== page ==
I’m beginning to realize that Audrey Tautou really can’t do anything wrong. Well, OK, maybe The Da Vinci Code was of questionable quality, but her acting made that flick bearable.

Now that she’s done with that franchise (and Tom Hanks’ ridiculous hair), it’s good to see she’s moving on to bigger and better films. Real films that are more than just cars getting blown up … films that are art. Like Coco Before Chanel.

Everyone knows who Coco Chanel is. You’ve likely seen her designs (even if it was just in that one episode of “The Simpsons”) or smelled one of her perfumes. But how did this French orphan come to be such a huge name in the fashion world?

The film chronicles the life of Gabrielle “Coco” Chanel (Tautou) from her humble beginning as a chaste singer in a cabaret filled with drunken soldiers. But when she catches the eye of Étienne Balsan (Benoît Poelvoorde), a wealthy socialite with a taste for horse racing, Chanel makes it her business to use his status and money to create a better life for herself, even if it means becoming his mistress and entertaining his status-obsessed friends.

The one thing she doesn’t bargain for is falling for Arthur “Boy” Capel (Alessandro Nivola), a charming British businessman. He loves her individuality and embraces the way she pushes the bounds of societal expectations, valuing simplicity and form. He encourages her to pursue a career instead of languishing away on Balsan’s estate, and he even finances her first studios. But her happiness is not to last.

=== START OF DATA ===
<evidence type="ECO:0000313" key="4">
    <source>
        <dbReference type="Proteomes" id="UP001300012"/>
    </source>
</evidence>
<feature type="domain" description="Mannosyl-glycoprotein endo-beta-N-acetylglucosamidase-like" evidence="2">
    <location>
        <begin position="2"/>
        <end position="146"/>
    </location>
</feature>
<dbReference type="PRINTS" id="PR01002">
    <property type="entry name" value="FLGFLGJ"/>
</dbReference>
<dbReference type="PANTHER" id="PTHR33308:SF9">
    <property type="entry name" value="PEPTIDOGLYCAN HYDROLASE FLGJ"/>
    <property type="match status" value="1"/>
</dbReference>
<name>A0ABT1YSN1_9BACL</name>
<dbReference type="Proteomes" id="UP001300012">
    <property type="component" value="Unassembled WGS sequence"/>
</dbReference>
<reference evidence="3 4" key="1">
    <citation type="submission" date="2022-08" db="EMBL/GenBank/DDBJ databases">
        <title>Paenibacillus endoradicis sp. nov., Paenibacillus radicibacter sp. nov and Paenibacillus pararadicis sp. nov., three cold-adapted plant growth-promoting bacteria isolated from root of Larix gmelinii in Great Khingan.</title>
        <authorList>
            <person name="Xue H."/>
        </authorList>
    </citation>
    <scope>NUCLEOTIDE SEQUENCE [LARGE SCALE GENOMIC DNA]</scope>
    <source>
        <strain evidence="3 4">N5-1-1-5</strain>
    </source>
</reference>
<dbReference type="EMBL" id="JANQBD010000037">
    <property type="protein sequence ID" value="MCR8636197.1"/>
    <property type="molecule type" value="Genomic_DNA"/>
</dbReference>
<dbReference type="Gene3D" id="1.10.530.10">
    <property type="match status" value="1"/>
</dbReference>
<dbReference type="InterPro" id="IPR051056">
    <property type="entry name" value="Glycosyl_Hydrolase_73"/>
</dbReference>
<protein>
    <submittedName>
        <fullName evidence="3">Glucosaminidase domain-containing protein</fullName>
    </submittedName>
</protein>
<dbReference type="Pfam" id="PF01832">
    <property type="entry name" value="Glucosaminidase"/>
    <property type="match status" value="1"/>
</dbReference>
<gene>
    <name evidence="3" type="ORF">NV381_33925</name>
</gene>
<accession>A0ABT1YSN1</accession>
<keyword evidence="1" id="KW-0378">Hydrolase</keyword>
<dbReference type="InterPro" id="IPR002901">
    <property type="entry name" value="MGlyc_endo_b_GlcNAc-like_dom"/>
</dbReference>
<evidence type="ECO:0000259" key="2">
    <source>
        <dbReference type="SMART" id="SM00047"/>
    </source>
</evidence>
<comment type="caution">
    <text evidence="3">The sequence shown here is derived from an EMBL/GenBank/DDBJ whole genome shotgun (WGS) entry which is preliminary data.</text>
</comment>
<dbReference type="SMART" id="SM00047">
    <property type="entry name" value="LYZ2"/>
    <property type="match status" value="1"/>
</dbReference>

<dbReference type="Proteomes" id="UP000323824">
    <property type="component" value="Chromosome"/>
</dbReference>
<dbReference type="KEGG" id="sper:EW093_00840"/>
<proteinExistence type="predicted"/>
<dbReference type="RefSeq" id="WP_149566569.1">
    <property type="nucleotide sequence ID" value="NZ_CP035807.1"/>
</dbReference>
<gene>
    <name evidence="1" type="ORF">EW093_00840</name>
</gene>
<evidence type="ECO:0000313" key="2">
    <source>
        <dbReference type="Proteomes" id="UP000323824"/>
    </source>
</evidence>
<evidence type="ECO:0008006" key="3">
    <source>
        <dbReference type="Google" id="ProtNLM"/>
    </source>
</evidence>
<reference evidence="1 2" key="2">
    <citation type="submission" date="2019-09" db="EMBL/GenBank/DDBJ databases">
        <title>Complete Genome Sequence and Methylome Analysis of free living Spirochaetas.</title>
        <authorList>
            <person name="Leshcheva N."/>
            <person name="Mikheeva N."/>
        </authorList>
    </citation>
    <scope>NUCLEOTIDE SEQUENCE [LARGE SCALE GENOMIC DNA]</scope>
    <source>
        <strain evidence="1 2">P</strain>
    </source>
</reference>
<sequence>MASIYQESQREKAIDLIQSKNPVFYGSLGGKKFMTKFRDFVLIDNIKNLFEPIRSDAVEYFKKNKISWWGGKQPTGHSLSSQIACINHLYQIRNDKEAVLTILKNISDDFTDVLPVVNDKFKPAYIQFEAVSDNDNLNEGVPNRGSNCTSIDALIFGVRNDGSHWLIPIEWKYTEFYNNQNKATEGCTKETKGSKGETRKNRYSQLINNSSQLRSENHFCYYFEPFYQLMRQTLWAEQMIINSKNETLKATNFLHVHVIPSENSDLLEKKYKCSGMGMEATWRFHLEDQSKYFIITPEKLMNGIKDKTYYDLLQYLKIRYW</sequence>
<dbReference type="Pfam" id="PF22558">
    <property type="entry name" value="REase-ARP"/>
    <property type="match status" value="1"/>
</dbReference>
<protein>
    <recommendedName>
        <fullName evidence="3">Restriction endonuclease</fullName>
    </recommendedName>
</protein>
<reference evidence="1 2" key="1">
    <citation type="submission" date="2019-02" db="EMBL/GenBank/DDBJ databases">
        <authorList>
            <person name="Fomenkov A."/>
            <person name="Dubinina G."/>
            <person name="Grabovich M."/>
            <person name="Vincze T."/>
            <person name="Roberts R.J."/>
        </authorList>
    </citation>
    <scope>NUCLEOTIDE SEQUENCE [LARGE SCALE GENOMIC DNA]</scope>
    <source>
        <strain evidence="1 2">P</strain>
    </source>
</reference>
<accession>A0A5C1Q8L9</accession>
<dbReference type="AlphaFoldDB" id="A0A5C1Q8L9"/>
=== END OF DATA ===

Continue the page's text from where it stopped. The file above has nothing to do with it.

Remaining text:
While Coco is a period film, it has none of the overly lavish costumes and locations that marked productions like Elizabeth or Gangs of New York and none of the pretension. Yes, there is a lot of attention paid to detail and authenticity when it comes to both the costumes and the environment. You can actually smell the cigarettes Chanel smokes when you watch it, but it also makes fun of the ridiculous fashions of the period and highlights the simplicity and elegance that marked Chanel’s designs.

It’s a complete understatement to say that the acting and screenplay is phenomenal – none of the actors give a merely OK performance – but Tautou and Nivola blow everyone else out of the water with their smoldering love affair, and Emmanuelle Devos shines as the flighty Parisian actress Emilienne.

In the end, Coco Before Chanel is just like one of Chanel’s designs: tastefully understated but undeniably refined.

Grade: A+

Coco Before Chanel releases in select theaters Sept. 25.